A Woman Alone on her Claim
A huge bull, “probably the King-Pin of the herd, pawed the air, blew like mad, bellowed, and acted like someone had stepped on his foot. … [W]hen he walked slowly nearer, swinging his head from side to side, and kicking up clouds of dust and throwing them over his back, I too pawed the air [and] blew back at him with a good copy of a Bronx cheer. … It had not occurred to me to become frightened. But I learned an hour later that nothing but the grace of God, who looks after fools and children, had been entirely responsible for my safety.”
That evening, the men around the supper table at the neighbor’s ranch “admitted they would not go through a pasture of bulls except on horseback.” It was 1921, and the person in this Wyoming pasture was Chicago-born Florence Blake. The owner of the bulls had assured her that they wouldn’t bother her.
The trek through the bull pasture may have been Blake’s wildest adventure in three years’ homesteading on her claim 57 miles south of Gillette, Wyoming. In 1920 Blake purchased the relinquishment of 640 acres—meaning that it was a claim on which someone else had failed to prove up. She lived on it—alone—seven months a year for the next three years, complying with the current law.
Land and the law
Land law had gone through many changes since Congress passed the Homestead Act in 1862. Starting in about 1869, with the Durbin brothers’ sheep ranching operation near Cheyenne, homesteaders had been moving to Wyoming hoping, as did others in the West, to take up government land at little or no cost, and make a living from it.
Seven new laws, or modifications of the original law, were enacted between 1862 and 1916. When Blake ran into a young male acquaintance in downtown Chicago one early fall day and heard his tale of taking up a claim in Wyoming, she determined to do the same. The most recent law affecting Blake’s ambitions was passed in 1912 and, since she didn’t have to live on her claim all year, she could spend the five coldest months in Chicago, working to finance her endeavor.
Planning her adventure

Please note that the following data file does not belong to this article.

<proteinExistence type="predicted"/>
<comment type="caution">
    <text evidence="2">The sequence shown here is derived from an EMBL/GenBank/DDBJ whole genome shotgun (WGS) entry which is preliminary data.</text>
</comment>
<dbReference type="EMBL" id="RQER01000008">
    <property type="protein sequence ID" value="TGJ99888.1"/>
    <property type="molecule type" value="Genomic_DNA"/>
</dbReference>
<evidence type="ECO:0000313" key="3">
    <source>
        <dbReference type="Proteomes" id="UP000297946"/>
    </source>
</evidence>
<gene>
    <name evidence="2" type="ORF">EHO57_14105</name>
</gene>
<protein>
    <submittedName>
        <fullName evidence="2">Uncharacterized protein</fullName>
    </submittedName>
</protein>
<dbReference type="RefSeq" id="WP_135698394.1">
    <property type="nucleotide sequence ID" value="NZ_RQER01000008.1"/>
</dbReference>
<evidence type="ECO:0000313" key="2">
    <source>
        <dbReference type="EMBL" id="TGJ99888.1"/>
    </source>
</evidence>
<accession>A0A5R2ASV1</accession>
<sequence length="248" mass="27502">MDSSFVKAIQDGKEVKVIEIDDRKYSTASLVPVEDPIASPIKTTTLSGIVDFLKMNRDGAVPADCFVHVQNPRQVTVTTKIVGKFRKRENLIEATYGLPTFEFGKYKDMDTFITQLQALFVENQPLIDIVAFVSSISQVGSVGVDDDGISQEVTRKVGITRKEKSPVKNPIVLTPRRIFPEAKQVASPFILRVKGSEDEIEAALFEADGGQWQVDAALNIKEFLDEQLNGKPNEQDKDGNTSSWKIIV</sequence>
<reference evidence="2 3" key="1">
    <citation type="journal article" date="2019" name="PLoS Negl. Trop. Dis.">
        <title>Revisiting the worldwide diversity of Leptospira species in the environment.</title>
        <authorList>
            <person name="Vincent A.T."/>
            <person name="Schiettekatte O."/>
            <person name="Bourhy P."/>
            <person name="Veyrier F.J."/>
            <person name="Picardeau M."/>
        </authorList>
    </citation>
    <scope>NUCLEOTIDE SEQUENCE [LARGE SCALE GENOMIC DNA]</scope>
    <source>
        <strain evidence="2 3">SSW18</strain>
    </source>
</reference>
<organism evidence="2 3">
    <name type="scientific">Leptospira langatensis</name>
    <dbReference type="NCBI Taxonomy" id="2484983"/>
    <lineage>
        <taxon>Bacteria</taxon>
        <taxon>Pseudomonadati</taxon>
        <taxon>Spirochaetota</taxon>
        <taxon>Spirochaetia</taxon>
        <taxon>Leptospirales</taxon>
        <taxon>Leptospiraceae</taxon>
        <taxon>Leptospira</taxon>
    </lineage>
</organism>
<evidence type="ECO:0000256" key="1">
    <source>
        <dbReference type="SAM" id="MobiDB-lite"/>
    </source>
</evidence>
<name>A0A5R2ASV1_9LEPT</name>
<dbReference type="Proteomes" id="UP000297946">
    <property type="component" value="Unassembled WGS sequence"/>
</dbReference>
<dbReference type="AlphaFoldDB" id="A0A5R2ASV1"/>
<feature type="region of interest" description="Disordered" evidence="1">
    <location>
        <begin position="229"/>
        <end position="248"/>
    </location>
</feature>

After the conversation, “I could think of nothing else but six hundred and forty acres of free, open land, and all mine someday,” she reports. “It looked more like an ideal vacation than a struggle. But of course I was looking through the wrong end of the glasses at the time. For even I was required to improve the land to the extent of $1.25 an acre.”
As friends, family and co-workers heard about Blake’s plans, they showered her with food, clothing, furniture—and envious questions. Her mother supplied “eight heavy cases” of canned and boxed food, and friends and neighbors added to her stock. For shelter, she purchased a nine-by-twelve foot portable garage, and had it shipped on the train a few days after her departure.
Arriving in Gillette
The March 21, 1920, Chicago Tribune reported that two sisters, Mary and Norah Russell, had also filed on Wyoming homesteads, and traveled on the same train with Blake. She mentions them, though not by name. They arrived in Gillette in an April snowstorm. Road conditions kept Blake in town about a month, during which she worked at various jobs. As an attorney’s secretary in a tiny office, she “might have written a ‘best seller’ had I thought about it. … What tales of infidelity, rape and wife-beating I did hear.”
She continues, “This was the great West. Life was supposed to be in the raw and plenty rough. I was only twenty-one at the time and wished for earmuffs often, to hide my confusion and what I was compelled to listen to.”
Setting up housekeeping
When the roads became passable, Blake hired two trucks, one for her portable house and the other to haul a stove and lumber for cupboards, a floor and an outhouse. The Chicago man who sold her the portable garage/house-to-be assured her that it “could easily be assembled by a woman.” However, “three husky men” needed an entire day to assemble the house, a lean-to and outhouse. The latter had no door and a good view of the nearby Pumpkin Buttes.
In a few weeks, Blake had settled into her routine. Tending her garden, hauling water from a nearby spring and various cooking experiments kept her busy. She went for a walk every evening: “I would sit cross-legged on my pet rock and watch the sun set behind the Big Horn Mountains and listen to the many birds settling down for the night. The Meadow Larks were singing their last sweet song of the day. The hills were covered with wild flowers and the air was so good and so sweet.”
The garden, she reports, “was a big pain in the neck. The rabbits ate it as promptly as it appeared above the ground.” She put up a fence. With no plumbing in the house, she never realized “how few cups of water a bucket can hold until you have walked [a] couple hundred yards to the edge of the draw, climbed down the steep steps dug into the bank, filled your bucket and climbed back up, only to have it slosh over and lose a half of it as you climb back up.” A friend later gave her a 10-gallon cream can, and “any company,” probably male, “was always willing to make a few trips to fill it.”
Her nearest neighbors, a ranch family of seven, lived two and a half miles away and became her steadfast friends. In addition, “There were dozens of ex-soldiers on claims that year. I met many of them, and they proved good friends indeed. They were always willing to bring my mail from Savageton and to see that I had plenty of wood and coal for my big box beside the stove.” (Savageton is a hamlet 32 miles south-southwest of Gillette.) Passersby, usually cowboys or ranchers, also stopped at Blake’s house to offer her a ride into Gillette. They often brought her groceries, or asked if she needed anything.